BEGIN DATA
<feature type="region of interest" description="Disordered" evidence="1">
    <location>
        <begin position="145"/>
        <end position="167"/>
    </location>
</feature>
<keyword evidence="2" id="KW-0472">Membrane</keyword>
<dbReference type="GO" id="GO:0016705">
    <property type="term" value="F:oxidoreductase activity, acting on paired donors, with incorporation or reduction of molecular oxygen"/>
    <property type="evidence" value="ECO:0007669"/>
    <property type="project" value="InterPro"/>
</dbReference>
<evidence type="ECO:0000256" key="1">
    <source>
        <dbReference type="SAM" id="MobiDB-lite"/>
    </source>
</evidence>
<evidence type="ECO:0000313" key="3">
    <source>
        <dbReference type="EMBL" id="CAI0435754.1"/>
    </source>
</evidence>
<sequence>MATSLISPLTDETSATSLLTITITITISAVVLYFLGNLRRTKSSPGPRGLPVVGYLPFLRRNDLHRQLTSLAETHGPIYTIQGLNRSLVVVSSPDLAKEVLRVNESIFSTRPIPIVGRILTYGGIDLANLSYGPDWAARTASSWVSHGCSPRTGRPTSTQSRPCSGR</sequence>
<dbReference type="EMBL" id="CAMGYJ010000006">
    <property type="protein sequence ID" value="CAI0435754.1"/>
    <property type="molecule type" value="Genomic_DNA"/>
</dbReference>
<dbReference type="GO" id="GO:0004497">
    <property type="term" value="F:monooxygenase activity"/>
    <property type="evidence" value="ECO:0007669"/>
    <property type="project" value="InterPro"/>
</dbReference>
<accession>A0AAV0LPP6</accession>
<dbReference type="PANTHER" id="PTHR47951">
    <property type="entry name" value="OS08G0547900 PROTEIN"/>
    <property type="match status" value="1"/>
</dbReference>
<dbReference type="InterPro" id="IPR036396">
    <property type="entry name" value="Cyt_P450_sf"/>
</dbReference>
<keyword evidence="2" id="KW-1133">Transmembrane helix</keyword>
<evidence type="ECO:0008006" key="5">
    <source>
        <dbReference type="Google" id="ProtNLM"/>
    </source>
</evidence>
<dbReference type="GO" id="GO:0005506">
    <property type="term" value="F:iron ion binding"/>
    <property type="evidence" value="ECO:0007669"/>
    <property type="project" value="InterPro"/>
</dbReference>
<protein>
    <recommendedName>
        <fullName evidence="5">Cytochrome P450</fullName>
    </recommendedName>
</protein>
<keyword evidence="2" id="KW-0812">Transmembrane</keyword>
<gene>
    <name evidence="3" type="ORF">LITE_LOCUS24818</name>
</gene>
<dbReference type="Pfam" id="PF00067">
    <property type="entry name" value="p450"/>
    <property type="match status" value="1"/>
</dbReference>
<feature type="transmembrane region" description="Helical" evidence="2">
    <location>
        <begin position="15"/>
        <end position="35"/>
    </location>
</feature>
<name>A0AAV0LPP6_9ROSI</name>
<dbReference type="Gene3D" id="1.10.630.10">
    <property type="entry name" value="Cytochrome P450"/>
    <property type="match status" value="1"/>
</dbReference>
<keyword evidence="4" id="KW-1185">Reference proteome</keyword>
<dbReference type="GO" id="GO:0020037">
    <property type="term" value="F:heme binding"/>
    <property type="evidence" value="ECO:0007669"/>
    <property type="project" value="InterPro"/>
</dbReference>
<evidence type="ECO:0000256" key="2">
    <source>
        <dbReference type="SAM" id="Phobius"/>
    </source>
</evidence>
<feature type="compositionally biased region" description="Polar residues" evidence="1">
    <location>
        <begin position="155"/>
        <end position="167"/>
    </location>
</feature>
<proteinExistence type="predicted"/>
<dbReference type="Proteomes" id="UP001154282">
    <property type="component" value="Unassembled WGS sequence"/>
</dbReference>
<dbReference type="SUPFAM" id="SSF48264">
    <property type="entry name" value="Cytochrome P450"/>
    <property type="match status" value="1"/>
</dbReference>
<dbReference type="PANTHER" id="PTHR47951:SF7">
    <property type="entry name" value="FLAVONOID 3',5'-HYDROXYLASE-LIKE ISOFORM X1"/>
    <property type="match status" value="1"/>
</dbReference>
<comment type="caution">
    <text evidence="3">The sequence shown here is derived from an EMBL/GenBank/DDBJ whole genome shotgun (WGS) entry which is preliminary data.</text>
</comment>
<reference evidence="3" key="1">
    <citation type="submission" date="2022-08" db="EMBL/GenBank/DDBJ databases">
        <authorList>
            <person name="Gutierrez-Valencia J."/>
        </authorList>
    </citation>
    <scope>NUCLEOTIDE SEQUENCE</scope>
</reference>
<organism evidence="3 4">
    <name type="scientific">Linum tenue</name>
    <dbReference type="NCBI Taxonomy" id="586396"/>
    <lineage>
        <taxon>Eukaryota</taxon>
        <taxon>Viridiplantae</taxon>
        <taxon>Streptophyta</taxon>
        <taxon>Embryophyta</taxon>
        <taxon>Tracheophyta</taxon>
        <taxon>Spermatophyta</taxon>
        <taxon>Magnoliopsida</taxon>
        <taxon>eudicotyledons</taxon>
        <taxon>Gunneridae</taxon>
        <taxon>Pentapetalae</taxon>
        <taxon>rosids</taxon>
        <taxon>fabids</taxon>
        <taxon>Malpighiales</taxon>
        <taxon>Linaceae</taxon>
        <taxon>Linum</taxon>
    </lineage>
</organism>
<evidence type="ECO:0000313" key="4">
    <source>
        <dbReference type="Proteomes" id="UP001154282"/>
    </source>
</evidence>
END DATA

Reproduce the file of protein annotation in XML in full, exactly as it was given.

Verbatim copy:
<feature type="region of interest" description="Disordered" evidence="1">
    <location>
        <begin position="145"/>
        <end position="167"/>
    </location>
</feature>
<keyword evidence="2" id="KW-0472">Membrane</keyword>
<dbReference type="GO" id="GO:0016705">
    <property type="term" value="F:oxidoreductase activity, acting on paired donors, with incorporation or reduction of molecular oxygen"/>
    <property type="evidence" value="ECO:0007669"/>
    <property type="project" value="InterPro"/>
</dbReference>
<evidence type="ECO:0000256" key="1">
    <source>
        <dbReference type="SAM" id="MobiDB-lite"/>
    </source>
</evidence>
<evidence type="ECO:0000313" key="3">
    <source>
        <dbReference type="EMBL" id="CAI0435754.1"/>
    </source>
</evidence>
<sequence>MATSLISPLTDETSATSLLTITITITISAVVLYFLGNLRRTKSSPGPRGLPVVGYLPFLRRNDLHRQLTSLAETHGPIYTIQGLNRSLVVVSSPDLAKEVLRVNESIFSTRPIPIVGRILTYGGIDLANLSYGPDWAARTASSWVSHGCSPRTGRPTSTQSRPCSGR</sequence>
<dbReference type="EMBL" id="CAMGYJ010000006">
    <property type="protein sequence ID" value="CAI0435754.1"/>
    <property type="molecule type" value="Genomic_DNA"/>
</dbReference>
<dbReference type="GO" id="GO:0004497">
    <property type="term" value="F:monooxygenase activity"/>
    <property type="evidence" value="ECO:0007669"/>
    <property type="project" value="InterPro"/>
</dbReference>
<accession>A0AAV0LPP6</accession>
<dbReference type="PANTHER" id="PTHR47951">
    <property type="entry name" value="OS08G0547900 PROTEIN"/>
    <property type="match status" value="1"/>
</dbReference>
<dbReference type="InterPro" id="IPR036396">
    <property type="entry name" value="Cyt_P450_sf"/>
</dbReference>
<keyword evidence="2" id="KW-1133">Transmembrane helix</keyword>
<evidence type="ECO:0008006" key="5">
    <source>
        <dbReference type="Google" id="ProtNLM"/>
    </source>
</evidence>
<dbReference type="GO" id="GO:0005506">
    <property type="term" value="F:iron ion binding"/>
    <property type="evidence" value="ECO:0007669"/>
    <property type="project" value="InterPro"/>
</dbReference>
<protein>
    <recommendedName>
        <fullName evidence="5">Cytochrome P450</fullName>
    </recommendedName>
</protein>
<keyword evidence="2" id="KW-0812">Transmembrane</keyword>
<gene>
    <name evidence="3" type="ORF">LITE_LOCUS24818</name>
</gene>
<dbReference type="Pfam" id="PF00067">
    <property type="entry name" value="p450"/>
    <property type="match status" value="1"/>
</dbReference>
<feature type="transmembrane region" description="Helical" evidence="2">
    <location>
        <begin position="15"/>
        <end position="35"/>
    </location>
</feature>
<name>A0AAV0LPP6_9ROSI</name>
<dbReference type="Gene3D" id="1.10.630.10">
    <property type="entry name" value="Cytochrome P450"/>
    <property type="match status" value="1"/>
</dbReference>
<keyword evidence="4" id="KW-1185">Reference proteome</keyword>
<dbReference type="GO" id="GO:0020037">
    <property type="term" value="F:heme binding"/>
    <property type="evidence" value="ECO:0007669"/>
    <property type="project" value="InterPro"/>
</dbReference>
<evidence type="ECO:0000256" key="2">
    <source>
        <dbReference type="SAM" id="Phobius"/>
    </source>
</evidence>
<feature type="compositionally biased region" description="Polar residues" evidence="1">
    <location>
        <begin position="155"/>
        <end position="167"/>
    </location>
</feature>
<proteinExistence type="predicted"/>
<dbReference type="Proteomes" id="UP001154282">
    <property type="component" value="Unassembled WGS sequence"/>
</dbReference>
<dbReference type="SUPFAM" id="SSF48264">
    <property type="entry name" value="Cytochrome P450"/>
    <property type="match status" value="1"/>
</dbReference>
<dbReference type="PANTHER" id="PTHR47951:SF7">
    <property type="entry name" value="FLAVONOID 3',5'-HYDROXYLASE-LIKE ISOFORM X1"/>
    <property type="match status" value="1"/>
</dbReference>
<comment type="caution">
    <text evidence="3">The sequence shown here is derived from an EMBL/GenBank/DDBJ whole genome shotgun (WGS) entry which is preliminary data.</text>
</comment>
<reference evidence="3" key="1">
    <citation type="submission" date="2022-08" db="EMBL/GenBank/DDBJ databases">
        <authorList>
            <person name="Gutierrez-Valencia J."/>
        </authorList>
    </citation>
    <scope>NUCLEOTIDE SEQUENCE</scope>
</reference>
<organism evidence="3 4">
    <name type="scientific">Linum tenue</name>
    <dbReference type="NCBI Taxonomy" id="586396"/>
    <lineage>
        <taxon>Eukaryota</taxon>
        <taxon>Viridiplantae</taxon>
        <taxon>Streptophyta</taxon>
        <taxon>Embryophyta</taxon>
        <taxon>Tracheophyta</taxon>
        <taxon>Spermatophyta</taxon>
        <taxon>Magnoliopsida</taxon>
        <taxon>eudicotyledons</taxon>
        <taxon>Gunneridae</taxon>
        <taxon>Pentapetalae</taxon>
        <taxon>rosids</taxon>
        <taxon>fabids</taxon>
        <taxon>Malpighiales</taxon>
        <taxon>Linaceae</taxon>
        <taxon>Linum</taxon>
    </lineage>
</organism>
<evidence type="ECO:0000313" key="4">
    <source>
        <dbReference type="Proteomes" id="UP001154282"/>
    </source>
</evidence>